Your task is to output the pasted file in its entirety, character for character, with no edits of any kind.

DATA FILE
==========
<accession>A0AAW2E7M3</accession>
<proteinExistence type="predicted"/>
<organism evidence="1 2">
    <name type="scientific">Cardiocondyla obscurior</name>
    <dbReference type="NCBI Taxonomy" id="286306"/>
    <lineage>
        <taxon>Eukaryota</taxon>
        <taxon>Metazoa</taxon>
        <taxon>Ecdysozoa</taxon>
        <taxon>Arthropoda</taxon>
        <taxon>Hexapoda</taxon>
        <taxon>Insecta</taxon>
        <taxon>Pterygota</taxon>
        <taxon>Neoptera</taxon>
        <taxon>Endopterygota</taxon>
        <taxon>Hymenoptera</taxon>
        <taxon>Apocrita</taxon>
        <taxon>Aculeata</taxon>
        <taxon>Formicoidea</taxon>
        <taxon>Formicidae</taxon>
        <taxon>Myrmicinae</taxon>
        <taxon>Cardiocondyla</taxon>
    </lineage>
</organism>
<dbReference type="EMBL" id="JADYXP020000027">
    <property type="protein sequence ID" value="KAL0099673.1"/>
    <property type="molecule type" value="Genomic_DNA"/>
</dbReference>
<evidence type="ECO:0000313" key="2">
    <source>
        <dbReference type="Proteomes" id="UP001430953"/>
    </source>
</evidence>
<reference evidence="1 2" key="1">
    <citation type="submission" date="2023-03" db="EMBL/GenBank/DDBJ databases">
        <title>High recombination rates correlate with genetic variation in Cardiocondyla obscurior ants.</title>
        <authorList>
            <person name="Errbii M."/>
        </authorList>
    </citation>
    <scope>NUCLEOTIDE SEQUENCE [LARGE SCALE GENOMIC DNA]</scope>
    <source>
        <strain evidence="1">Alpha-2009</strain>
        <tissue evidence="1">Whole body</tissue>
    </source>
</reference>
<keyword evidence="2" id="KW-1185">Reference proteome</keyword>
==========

<accession>A0AAW2E7M3</accession>
<proteinExistence type="predicted"/>
<organism evidence="1 2">
    <name type="scientific">Cardiocondyla obscurior</name>
    <dbReference type="NCBI Taxonomy" id="286306"/>
    <lineage>
        <taxon>Eukaryota</taxon>
        <taxon>Metazoa</taxon>
        <taxon>Ecdysozoa</taxon>
        <taxon>Arthropoda</taxon>
        <taxon>Hexapoda</taxon>
        <taxon>Insecta</taxon>
        <taxon>Pterygota</taxon>
        <taxon>Neoptera</taxon>
        <taxon>Endopterygota</taxon>
        <taxon>Hymenoptera</taxon>
        <taxon>Apocrita</taxon>
        <taxon>Aculeata</taxon>
        <taxon>Formicoidea</taxon>
        <taxon>Formicidae</taxon>
        <taxon>Myrmicinae</taxon>
        <taxon>Cardiocondyla</taxon>
    </lineage>
</organism>
<dbReference type="EMBL" id="JADYXP020000027">
    <property type="protein sequence ID" value="KAL0099673.1"/>
    <property type="molecule type" value="Genomic_DNA"/>
</dbReference>
<evidence type="ECO:0000313" key="2">
    <source>
        <dbReference type="Proteomes" id="UP001430953"/>
    </source>
</evidence>
<reference evidence="1 2" key="1">
    <citation type="submission" date="2023-03" db="EMBL/GenBank/DDBJ databases">
        <title>High recombination rates correlate with genetic variation in Cardiocondyla obscurior ants.</title>
        <authorList>
            <person name="Errbii M."/>
        </authorList>
    </citation>
    <scope>NUCLEOTIDE SEQUENCE [LARGE SCALE GENOMIC DNA]</scope>
    <source>
        <strain evidence="1">Alpha-2009</strain>
        <tissue evidence="1">Whole body</tissue>
    </source>
</reference>
<keyword evidence="2" id="KW-1185">Reference proteome</keyword>